Psalm 45:7 ASV Thou hast loved righteousness, and hated iniquity; Therefore God, thy God, hath anointed thee With the oil of gladness above thy fellows.

Whose fellows are the ones mentioned on both verses?

Hebrews 1:9 ASV Thou hast loved righteousness, and hated iniquity; Therefore God, thy God, hath anointed thee With the oil of gladness above thy fellows


2 Answers 2


There are two distinct question here so let me set out the points separately.

Ps 45 - a Bridal Psalm

There is no secret that Ps 45 appears to be a bridal psalm for Solomon when he married the princess of Tyre (V12). However, that does nor prevent, but actually requires, that the author of the psalm recall who is the true king of Israel - the God of heaven as is made abundantly clear in many places. 1 Sam 8:7, 8, 24:6, 2 Sam 19:21, 1 Chron 28:5, 29:23, 2 Chron 9:8, 13:8, Ps 5:2, 44:4.

Thus, in the midst of the psalm about the marriage of Israel's earthly king, there is a reminder, in the form of a messianic prophecy of Christ, that Solomon ruled as a deputy of the true king of Israel, Jesus Christ, as confirmed by Matt 1:1, 20, 9:27, 12:23, 15:22, 20:30, 15, 21:9, 15, Mark 10:35, Luke 1:32, 33, 18:38, 39, John 1:49, Acts 13:32-37, Heb 1:8. See also Rev 11:15, 19:16. Such a Messiah was prophesied long ago: Ex 15:18, Ps 10:16, 61:7, 68:16, 92:8, 93:5, 146:10, Isa 9:7, 47:7, Lam 5:19, Micah 4:7, etc. Compare Isa 55:3 with Acts 13:34 and John 1:49.

This is further confirmed by Heb 1:9 which quotes Ps 45:7 and applies that prophecy directly to Jesus Christ as God. Thus, it was Jesus Christ who is the one anointed.


There have been at several interpretations of who the companions/fellows were as listed in Ps 45:7 and Heb 1:9

Clearly the immediate context of 'fellows" are the attendants to the bridegroom. But what does this mean in the case of Jesus Christ? We have the following credible options:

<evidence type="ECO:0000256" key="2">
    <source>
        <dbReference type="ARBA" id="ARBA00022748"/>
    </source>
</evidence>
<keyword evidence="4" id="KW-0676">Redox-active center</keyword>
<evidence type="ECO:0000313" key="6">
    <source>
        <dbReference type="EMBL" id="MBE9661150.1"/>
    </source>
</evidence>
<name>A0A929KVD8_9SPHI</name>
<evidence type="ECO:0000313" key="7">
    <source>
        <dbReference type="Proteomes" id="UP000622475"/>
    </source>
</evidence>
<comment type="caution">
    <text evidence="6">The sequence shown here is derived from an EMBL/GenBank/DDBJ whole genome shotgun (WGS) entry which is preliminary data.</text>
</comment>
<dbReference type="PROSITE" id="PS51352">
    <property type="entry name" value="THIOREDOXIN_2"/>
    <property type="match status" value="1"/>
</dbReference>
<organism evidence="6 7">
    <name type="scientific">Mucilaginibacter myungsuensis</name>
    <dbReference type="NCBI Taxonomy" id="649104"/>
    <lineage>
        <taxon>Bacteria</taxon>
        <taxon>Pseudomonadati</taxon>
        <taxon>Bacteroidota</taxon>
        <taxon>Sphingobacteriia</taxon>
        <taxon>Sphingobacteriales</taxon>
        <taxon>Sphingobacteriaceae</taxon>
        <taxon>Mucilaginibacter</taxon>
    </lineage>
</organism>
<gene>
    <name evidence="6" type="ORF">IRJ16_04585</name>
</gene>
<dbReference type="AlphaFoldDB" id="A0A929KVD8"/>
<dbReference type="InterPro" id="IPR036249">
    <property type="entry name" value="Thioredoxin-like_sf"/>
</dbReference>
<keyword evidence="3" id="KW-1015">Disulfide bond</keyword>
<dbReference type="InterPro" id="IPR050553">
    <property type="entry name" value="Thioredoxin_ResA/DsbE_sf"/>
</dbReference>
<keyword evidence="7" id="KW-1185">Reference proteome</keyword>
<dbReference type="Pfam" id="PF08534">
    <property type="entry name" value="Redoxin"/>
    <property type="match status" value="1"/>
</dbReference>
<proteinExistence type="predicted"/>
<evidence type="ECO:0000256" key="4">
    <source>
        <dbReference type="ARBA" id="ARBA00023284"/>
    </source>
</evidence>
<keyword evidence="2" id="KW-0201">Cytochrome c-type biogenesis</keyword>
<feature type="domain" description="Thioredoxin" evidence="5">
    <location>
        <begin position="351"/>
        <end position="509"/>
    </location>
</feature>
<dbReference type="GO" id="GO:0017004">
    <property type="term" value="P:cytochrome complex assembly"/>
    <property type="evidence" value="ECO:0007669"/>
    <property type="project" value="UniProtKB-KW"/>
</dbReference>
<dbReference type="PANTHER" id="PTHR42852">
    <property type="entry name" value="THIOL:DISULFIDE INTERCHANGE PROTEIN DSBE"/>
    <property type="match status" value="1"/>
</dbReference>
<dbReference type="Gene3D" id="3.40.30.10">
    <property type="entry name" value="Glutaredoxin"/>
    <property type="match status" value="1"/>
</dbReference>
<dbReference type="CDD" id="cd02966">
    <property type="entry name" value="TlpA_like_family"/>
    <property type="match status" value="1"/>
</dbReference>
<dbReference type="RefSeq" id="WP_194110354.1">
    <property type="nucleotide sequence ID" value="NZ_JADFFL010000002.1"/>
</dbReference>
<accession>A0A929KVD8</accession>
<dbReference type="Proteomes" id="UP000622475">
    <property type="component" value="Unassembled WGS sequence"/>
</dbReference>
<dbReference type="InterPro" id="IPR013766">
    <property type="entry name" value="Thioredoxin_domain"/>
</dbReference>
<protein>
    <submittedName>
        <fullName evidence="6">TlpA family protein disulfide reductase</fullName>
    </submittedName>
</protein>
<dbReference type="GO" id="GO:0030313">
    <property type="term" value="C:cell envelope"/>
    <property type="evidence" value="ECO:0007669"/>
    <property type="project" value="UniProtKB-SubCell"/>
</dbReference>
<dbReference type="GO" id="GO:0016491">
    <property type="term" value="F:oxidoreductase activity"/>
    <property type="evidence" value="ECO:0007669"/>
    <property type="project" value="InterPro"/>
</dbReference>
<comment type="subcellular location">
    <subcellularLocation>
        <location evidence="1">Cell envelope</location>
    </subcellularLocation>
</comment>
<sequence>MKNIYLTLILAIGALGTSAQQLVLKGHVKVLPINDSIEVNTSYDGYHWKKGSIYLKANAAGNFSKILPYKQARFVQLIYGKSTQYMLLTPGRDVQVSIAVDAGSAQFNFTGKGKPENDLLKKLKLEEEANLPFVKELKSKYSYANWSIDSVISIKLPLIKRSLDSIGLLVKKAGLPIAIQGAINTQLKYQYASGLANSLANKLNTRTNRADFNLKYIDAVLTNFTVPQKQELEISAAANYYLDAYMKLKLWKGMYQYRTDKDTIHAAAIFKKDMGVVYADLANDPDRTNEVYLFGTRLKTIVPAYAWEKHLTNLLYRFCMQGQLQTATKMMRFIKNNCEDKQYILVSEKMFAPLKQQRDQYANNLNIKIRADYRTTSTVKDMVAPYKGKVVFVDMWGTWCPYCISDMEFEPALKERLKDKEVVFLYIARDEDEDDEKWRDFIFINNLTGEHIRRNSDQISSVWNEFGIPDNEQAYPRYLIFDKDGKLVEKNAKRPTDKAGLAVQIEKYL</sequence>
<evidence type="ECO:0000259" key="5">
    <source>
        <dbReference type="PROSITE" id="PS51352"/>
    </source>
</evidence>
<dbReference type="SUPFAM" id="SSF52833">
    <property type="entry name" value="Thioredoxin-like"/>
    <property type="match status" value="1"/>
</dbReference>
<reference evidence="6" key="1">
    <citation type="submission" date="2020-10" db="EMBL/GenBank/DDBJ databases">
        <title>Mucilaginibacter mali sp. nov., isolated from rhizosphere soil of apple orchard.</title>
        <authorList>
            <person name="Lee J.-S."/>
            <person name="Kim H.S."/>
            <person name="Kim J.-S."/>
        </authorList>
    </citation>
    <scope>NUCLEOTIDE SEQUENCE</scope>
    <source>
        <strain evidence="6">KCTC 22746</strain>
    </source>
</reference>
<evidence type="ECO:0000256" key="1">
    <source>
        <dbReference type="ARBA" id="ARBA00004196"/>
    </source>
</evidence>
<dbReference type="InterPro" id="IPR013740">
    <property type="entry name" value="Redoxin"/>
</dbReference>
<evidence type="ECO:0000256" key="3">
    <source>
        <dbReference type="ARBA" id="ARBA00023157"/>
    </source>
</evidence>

1. Eph 4:8 - “When He ascended on high, He led captives away, and gave gifts to men.” That is, as Jesus triumphantly ascended to heaven to crowned at His resurrection, as per the symbolic description in Rev 5, Jesus took with Him "many captives" as "first fruits" (1 Cor 15:20, 23, Rev 14:4, etc), ie, presumably those who were raised in Matt 27:52, 53.
  2. Other kings of the earth which is why Jesus is called "King of kings, and Lord of lords" (Rev 17:14, 19:18)
  3. As a human being (among other things) Jesus was given a name above every name, Eph 2:9-11, and thus was exalted above his fellow humans, because of His supreme sacrifice.

Therefore God exalted Him to the highest place and gave Him the name above all names, that at the name of Jesus every knee should bow, in heaven and on earth and under the earth, and every tongue confess that Jesus Christ is Lord, to the glory of God the Father.

  1. Companions in Heaven as recorded by the many hymns of praise to Jesus such as in Rev 5:9, 10, 12, 13.
  • 1
    The Father!/God annoints the Son/God so the Son/God can be superior above his fellows. Was the Son/God not superior to his fellows before his anointing? If the same is said to Solomon, is Solomon also God? Commented May 28, 2022 at 17:56
  • @AlexBalilo - I have answered that above. See Phil 2:5-11 where Jesus, who was God, humbled Himself, died on the cross and then was exalted above all other names. That is, Jesus was already God but became a man and humbled Himself before resuming His place on the throne of heaven (John 17:5).
    – Dottard
    Commented May 28, 2022 at 21:04